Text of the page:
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Cross-Border Shooting Gets SCOTUS Look

May 28, 2019, 1:36 PM

The Supreme Court added to its already politically charged docket for next term by agreeing to hear a cross-border dispute involving the shooting death of a Mexican teenager by the U.S. Border Patrol.

The justices will consider whether the family of Sergio Adrián Hernández Güereca, 15, can sue over his death in 2010.

His family says he was shot by border agent Jesus Mesa Jr. while playing a game that involved running into U.S. territory and then back to Mexico. Mesa fired from the U.S. side of the border, while Hernandez was on Mexican soil.

Lower federal courts have disagreed on whether such a suit is possible. A Texas-based federal court said Hernandez’s case couldn’t go forward, while a California-based one said a similar suit could be pursued.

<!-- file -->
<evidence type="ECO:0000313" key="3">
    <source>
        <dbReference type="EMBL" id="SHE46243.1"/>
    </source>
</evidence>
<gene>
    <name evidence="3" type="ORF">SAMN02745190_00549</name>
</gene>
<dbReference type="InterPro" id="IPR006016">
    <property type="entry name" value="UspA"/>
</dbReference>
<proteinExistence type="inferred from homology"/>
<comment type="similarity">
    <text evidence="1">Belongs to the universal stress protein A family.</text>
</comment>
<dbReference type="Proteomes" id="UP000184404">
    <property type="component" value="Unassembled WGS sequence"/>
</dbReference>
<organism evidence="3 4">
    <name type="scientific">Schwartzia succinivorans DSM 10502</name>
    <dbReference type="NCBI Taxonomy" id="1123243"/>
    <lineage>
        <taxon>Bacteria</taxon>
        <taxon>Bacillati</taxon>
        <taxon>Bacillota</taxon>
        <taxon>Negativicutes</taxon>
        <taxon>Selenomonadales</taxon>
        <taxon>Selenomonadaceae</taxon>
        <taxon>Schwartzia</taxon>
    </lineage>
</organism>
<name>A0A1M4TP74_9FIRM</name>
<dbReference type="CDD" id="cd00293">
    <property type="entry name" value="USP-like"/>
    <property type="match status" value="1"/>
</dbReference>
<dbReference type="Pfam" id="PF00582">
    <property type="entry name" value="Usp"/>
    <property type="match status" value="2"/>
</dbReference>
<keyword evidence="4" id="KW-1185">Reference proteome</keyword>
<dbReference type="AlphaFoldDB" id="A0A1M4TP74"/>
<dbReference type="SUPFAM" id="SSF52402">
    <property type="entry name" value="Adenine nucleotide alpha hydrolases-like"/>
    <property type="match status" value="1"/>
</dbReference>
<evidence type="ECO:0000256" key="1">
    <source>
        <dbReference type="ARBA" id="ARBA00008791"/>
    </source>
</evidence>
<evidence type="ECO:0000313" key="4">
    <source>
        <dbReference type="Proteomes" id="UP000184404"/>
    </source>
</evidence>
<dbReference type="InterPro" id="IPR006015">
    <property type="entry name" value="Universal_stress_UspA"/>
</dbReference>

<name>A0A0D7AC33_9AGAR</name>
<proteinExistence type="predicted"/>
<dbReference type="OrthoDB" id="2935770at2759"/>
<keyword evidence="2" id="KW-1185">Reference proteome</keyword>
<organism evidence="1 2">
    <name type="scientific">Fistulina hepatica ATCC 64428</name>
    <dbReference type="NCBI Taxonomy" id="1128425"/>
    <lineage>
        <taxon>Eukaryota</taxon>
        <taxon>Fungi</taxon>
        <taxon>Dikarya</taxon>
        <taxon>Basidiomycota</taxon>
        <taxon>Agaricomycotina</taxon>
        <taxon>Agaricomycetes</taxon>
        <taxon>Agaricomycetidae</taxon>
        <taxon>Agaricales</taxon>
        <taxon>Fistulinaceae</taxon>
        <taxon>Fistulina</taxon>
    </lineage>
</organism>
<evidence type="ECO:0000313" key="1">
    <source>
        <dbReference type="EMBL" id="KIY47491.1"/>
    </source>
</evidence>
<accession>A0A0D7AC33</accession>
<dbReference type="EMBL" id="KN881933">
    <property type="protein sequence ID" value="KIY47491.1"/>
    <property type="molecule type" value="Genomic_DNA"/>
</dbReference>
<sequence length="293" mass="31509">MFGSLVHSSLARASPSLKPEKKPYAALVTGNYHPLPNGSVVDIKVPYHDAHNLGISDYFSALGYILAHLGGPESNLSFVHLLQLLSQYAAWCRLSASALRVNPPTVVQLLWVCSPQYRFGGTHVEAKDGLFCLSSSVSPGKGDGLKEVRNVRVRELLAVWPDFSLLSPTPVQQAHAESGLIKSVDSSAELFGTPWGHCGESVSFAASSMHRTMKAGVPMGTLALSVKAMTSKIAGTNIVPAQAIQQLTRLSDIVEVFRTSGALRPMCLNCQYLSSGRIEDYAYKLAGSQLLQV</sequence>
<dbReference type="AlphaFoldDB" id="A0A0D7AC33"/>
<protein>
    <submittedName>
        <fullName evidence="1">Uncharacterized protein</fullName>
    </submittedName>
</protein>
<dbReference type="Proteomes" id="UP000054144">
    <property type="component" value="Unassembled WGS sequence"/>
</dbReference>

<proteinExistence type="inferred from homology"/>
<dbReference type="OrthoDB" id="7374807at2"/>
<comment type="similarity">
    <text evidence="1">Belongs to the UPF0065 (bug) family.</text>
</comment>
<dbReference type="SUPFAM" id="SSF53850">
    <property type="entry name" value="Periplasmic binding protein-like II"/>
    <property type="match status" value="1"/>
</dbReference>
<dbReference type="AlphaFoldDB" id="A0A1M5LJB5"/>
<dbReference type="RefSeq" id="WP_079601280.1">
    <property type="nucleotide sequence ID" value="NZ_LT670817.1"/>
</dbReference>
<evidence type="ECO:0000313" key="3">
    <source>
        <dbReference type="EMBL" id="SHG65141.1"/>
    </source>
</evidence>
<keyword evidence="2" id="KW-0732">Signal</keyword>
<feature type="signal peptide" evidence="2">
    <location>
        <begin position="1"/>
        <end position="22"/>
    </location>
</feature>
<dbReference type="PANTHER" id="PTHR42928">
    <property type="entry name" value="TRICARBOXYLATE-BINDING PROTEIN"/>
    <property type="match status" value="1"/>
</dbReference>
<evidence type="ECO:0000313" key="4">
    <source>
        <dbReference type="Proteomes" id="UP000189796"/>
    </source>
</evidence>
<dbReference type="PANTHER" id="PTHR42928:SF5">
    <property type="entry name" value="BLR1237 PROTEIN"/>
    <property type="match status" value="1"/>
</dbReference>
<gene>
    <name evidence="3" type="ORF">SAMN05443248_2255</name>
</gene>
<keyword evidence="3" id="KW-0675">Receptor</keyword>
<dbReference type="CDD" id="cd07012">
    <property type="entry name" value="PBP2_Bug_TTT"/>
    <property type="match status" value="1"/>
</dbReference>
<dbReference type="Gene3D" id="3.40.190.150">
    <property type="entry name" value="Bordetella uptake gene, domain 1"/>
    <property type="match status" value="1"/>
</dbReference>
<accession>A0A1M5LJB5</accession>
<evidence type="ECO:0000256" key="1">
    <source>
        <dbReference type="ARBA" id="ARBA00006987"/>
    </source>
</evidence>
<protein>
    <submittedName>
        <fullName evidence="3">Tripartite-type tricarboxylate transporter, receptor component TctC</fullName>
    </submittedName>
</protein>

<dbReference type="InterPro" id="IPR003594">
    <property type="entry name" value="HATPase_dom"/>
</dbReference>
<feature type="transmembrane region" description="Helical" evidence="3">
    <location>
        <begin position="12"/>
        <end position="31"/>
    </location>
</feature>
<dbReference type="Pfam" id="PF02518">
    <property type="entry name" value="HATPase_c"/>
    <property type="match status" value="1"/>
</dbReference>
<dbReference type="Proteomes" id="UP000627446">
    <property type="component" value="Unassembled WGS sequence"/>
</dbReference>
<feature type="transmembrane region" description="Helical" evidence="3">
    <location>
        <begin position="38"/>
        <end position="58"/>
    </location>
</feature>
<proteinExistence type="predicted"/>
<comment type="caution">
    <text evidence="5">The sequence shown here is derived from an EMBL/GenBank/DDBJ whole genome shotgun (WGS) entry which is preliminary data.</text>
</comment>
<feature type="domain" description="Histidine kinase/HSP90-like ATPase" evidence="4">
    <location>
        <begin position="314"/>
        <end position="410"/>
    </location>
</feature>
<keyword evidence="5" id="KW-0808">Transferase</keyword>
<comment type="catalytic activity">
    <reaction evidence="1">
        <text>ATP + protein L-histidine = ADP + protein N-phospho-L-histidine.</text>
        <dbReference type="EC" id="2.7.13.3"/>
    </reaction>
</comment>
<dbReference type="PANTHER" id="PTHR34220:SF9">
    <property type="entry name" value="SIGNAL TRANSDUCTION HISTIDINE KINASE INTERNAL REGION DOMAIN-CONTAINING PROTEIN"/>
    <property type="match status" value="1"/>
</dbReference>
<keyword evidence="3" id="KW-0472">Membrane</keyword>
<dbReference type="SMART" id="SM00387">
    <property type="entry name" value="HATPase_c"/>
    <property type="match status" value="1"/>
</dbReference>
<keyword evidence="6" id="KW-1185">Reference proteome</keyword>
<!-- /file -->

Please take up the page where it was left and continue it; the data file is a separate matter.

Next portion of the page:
Another cross-border shooting of a teenager by a different border agent in 2012 was also brought before the court, but the justices didn’t say whether they would hear the case. It’s likely the court will hold that one until the Hernandez dispute is decided next term.

Other hot-button cases up for review in the term beginning in October include the scope of anti-discrimination protections for LGBT workers and the Second Amendment right to bear arms.

The case is Hernandez v. Mesa, U.S., No. 17-1678, granted 5/28/19

To contact the reporter on this story: Kimberly Strawbridge Robinson in Washington at

To contact the editor responsible for this story: Jessie Kokrda Kamens at